International
Tables for Crystallography Volume F Crystallography of biological macromolecules Edited by M. G. Rossmann and E. Arnold © International Union of Crystallography 2006 |
International Tables for Crystallography (2006). Vol. F, ch. 16.1, pp. 344-345
Section 16.1.9.2. Integration with anomalous dispersion^{a}Institut für Anorganisch Chemie, Universität Göttingen, Tammannstrasse 4, D-37077 Göttingen, Germany,^{b}Hauptman–Woodward Medical Research Institute, Inc., 73 High Street, Buffalo, NY 14203-1196, USA, and ^{c}Lehrstuhl für Strukturchemie, Universität Göttingen, Tammannstrasse 4, D-37077 Göttingen, Germany |
In a manner analogous to the SIR case, Hauptman (1982b) derived the conditional probability distribution for triplet invariants given six magnitudes in the presence of anomalous dispersion. It was shown that unique estimates, lying anywhere in the whole interval 0–2π, could be obtained for the triplet values. This result was unanticipated since all earlier work had led to the conclusion that a twofold ambiguity in the value of an individual phase was intrinsic to the SAS approach. Later, it was demonstrated how the probabilistic estimates led to individual phases by means of a system of SAS tangent equations (Hauptman, 1996). Although the initial application of this tangent-based approach to the previously known macromomycin structure (750 non-H protein atoms plus 150 solvent molecules) was encouraging, it has not yet been applied to unknown macromolecules.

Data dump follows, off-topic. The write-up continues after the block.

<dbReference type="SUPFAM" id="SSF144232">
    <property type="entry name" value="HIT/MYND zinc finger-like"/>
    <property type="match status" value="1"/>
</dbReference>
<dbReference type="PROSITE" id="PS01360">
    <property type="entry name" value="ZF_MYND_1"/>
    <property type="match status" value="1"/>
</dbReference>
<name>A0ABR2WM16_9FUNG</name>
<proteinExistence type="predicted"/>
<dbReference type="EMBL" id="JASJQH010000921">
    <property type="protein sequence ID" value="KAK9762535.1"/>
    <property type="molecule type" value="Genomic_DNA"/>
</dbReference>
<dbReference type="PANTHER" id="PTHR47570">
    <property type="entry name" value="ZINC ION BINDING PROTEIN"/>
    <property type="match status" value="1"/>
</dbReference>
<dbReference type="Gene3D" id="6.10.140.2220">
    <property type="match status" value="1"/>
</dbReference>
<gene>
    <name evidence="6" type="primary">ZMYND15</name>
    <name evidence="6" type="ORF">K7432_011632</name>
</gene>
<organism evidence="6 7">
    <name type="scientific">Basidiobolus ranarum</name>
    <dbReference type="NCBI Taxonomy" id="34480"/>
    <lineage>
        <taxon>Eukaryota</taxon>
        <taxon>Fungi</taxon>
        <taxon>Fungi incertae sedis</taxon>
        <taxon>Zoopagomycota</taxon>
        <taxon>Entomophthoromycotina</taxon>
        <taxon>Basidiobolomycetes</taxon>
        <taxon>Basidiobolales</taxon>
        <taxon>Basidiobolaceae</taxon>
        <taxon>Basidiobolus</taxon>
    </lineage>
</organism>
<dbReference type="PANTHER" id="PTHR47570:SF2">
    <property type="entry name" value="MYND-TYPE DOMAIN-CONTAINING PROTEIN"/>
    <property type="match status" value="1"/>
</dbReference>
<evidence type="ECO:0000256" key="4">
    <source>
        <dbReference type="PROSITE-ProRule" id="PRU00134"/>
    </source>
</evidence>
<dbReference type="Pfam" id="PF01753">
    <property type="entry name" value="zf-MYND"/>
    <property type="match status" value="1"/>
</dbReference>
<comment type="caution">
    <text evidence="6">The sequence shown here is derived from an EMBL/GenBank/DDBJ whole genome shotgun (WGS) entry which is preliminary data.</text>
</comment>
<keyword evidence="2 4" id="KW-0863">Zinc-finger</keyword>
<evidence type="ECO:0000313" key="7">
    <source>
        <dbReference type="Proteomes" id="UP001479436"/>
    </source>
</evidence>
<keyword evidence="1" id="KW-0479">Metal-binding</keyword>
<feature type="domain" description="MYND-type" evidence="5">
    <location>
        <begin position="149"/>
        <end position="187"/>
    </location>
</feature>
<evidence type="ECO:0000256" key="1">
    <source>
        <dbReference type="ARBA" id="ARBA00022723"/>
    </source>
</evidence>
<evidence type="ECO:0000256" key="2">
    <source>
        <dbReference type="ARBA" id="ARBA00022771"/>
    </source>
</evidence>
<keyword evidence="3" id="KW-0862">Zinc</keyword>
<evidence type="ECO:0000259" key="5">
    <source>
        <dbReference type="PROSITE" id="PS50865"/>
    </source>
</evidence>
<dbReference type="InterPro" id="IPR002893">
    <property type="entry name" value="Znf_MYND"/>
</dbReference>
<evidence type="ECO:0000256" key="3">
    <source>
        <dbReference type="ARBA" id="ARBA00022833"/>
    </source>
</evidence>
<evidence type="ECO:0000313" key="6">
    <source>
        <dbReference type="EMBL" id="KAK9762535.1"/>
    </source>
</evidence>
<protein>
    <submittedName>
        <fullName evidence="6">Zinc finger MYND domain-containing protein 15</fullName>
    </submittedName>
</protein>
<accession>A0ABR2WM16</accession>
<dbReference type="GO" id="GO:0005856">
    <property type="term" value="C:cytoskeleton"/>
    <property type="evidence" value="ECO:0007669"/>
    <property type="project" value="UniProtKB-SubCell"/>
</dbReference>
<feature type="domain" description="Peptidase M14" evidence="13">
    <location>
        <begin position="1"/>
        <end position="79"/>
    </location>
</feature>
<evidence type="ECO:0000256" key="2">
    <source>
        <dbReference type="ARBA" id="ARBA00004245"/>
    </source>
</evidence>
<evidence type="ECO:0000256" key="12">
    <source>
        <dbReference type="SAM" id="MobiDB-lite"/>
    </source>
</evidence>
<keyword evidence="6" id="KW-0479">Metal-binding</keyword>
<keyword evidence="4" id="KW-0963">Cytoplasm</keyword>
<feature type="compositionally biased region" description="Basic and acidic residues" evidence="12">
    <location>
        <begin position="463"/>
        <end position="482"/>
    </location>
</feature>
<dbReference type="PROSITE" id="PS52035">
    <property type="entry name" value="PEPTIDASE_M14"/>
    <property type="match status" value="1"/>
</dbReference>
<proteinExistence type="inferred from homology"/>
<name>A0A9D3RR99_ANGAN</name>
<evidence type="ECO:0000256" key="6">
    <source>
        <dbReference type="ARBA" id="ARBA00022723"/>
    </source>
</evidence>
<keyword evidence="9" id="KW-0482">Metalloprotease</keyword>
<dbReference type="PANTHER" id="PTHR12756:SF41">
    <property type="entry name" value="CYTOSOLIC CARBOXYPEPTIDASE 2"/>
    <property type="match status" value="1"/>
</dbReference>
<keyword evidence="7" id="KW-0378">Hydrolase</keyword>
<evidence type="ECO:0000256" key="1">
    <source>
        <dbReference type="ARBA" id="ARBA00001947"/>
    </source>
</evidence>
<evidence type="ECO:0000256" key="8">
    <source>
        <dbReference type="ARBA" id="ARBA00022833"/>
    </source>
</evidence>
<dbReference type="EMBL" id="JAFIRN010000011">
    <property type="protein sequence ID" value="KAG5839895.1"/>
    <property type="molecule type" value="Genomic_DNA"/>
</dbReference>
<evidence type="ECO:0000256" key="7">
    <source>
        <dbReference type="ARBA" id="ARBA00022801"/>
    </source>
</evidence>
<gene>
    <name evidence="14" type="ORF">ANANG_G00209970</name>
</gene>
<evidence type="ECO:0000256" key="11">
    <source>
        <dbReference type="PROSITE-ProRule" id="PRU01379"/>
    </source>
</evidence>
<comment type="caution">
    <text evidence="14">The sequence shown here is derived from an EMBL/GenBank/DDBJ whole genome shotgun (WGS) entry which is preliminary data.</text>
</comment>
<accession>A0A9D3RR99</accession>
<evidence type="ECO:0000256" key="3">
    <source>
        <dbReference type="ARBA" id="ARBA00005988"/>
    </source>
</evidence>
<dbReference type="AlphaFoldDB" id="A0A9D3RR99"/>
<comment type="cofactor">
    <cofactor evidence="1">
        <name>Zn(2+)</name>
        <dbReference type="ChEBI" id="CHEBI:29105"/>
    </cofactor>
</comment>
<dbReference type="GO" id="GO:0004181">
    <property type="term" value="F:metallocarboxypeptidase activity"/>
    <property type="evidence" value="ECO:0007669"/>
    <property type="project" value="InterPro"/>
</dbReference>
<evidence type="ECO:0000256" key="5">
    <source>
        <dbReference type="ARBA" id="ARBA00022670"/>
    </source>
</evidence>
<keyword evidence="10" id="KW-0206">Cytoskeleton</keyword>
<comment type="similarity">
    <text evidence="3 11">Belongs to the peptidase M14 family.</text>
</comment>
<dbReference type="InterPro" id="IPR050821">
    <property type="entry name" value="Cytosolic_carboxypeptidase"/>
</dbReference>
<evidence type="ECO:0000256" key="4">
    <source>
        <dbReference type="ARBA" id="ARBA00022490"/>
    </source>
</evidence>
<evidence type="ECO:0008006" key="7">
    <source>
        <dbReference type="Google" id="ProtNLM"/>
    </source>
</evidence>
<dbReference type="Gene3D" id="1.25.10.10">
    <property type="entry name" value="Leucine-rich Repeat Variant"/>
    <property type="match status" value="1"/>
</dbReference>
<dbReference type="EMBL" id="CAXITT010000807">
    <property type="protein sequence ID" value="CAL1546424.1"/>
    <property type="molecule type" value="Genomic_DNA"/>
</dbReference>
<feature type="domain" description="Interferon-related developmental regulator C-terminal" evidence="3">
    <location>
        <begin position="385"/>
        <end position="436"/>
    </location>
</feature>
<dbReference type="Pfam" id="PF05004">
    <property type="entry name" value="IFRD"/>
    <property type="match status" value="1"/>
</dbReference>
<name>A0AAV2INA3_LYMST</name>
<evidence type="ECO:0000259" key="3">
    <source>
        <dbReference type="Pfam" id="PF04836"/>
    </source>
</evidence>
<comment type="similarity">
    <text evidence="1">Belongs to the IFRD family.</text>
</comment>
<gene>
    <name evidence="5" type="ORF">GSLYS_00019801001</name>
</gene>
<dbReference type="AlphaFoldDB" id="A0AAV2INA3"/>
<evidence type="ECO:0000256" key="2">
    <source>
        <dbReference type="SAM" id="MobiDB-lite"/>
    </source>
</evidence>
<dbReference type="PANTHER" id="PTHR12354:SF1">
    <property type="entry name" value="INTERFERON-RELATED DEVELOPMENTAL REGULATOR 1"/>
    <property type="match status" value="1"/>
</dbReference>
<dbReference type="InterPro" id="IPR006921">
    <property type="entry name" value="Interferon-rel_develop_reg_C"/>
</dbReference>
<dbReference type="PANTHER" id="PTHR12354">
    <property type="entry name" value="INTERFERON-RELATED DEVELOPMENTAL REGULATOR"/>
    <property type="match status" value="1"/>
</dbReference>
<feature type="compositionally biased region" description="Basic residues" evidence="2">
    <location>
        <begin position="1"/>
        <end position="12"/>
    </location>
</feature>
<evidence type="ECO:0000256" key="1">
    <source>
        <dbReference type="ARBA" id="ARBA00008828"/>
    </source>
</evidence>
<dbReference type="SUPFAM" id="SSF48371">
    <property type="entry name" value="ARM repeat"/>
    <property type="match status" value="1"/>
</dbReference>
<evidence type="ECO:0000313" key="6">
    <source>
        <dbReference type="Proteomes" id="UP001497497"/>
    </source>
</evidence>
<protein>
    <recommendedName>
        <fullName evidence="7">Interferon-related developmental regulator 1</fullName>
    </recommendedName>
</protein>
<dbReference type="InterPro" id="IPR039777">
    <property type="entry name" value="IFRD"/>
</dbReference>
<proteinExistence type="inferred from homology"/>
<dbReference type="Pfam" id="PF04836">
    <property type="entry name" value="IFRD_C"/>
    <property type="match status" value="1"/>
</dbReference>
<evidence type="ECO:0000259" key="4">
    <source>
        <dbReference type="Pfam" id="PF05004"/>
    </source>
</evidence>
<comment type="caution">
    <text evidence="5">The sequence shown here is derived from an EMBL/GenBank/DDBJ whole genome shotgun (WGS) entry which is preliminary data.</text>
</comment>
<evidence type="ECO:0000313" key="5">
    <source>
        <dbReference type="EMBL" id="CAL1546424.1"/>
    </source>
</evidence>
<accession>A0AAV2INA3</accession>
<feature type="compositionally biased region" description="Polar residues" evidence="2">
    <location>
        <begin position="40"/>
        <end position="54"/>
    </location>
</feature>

The conditional probability distributions of the quartet invariants, in both the SIR and SAS cases, have been derived based on corresponding difference structure factors rather than on the individual structure factors themselves (Kyriakidis et al., 1996). Fan and his collaborators (Fan et al., 1984; Fan & Gu, 1985; Fan et al., 1990; Sha et al., 1995; Zheng et al., 1996) have also extensively studied the use of direct methods in the SAS case. Applications to the known small protein avian pancreatic polypeptide at 2 Å revealed the essential features of the molecule. The direct-methods approach was used to break the phase ambiguity for core streptavidin and azurin II (proteins of moderate size) using SAS data at 3 Å. Although the direct-methods maps in these cases did not reveal the structures, the phases were good enough to serve as successful starting points for solvent flattening.
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